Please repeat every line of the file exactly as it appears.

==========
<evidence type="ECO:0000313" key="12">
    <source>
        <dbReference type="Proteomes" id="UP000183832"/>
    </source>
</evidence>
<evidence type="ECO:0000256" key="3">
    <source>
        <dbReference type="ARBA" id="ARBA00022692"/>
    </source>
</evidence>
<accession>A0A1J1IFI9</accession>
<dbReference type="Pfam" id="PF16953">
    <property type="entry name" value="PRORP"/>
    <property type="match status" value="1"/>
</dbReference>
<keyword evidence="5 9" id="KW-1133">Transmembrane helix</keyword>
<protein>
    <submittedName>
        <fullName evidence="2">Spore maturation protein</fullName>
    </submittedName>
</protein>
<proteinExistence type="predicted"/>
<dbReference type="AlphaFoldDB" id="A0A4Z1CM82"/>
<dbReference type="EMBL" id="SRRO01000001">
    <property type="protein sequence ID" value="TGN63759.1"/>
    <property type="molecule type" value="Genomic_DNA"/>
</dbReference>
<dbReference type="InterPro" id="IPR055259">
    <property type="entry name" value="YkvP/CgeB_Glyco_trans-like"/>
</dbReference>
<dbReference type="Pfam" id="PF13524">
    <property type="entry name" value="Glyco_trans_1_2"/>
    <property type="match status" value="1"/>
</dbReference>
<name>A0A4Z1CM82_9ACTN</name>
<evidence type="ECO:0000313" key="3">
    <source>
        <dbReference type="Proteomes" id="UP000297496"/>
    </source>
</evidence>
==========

<evidence type="ECO:0000313" key="12">
    <source>
        <dbReference type="Proteomes" id="UP000183832"/>
    </source>
</evidence>
<evidence type="ECO:0000256" key="3">
    <source>
        <dbReference type="ARBA" id="ARBA00022692"/>
    </source>
</evidence>
<accession>A0A1J1IFI9</accession>
<dbReference type="Pfam" id="PF16953">
    <property type="entry name" value="PRORP"/>
    <property type="match status" value="1"/>
</dbReference>
<keyword evidence="5 9" id="KW-1133">Transmembrane helix</keyword>
<protein>
    <submittedName>
        <fullName evidence="2">Spore maturation protein</fullName>
    </submittedName>
</protein>
<proteinExistence type="predicted"/>
<dbReference type="AlphaFoldDB" id="A0A4Z1CM82"/>
<dbReference type="EMBL" id="SRRO01000001">
    <property type="protein sequence ID" value="TGN63759.1"/>
    <property type="molecule type" value="Genomic_DNA"/>
</dbReference>
<dbReference type="InterPro" id="IPR055259">
    <property type="entry name" value="YkvP/CgeB_Glyco_trans-like"/>
</dbReference>
<dbReference type="Pfam" id="PF13524">
    <property type="entry name" value="Glyco_trans_1_2"/>
    <property type="match status" value="1"/>
</dbReference>
<name>A0A4Z1CM82_9ACTN</name>
<evidence type="ECO:0000313" key="3">
    <source>
        <dbReference type="Proteomes" id="UP000297496"/>
    </source>
</evidence>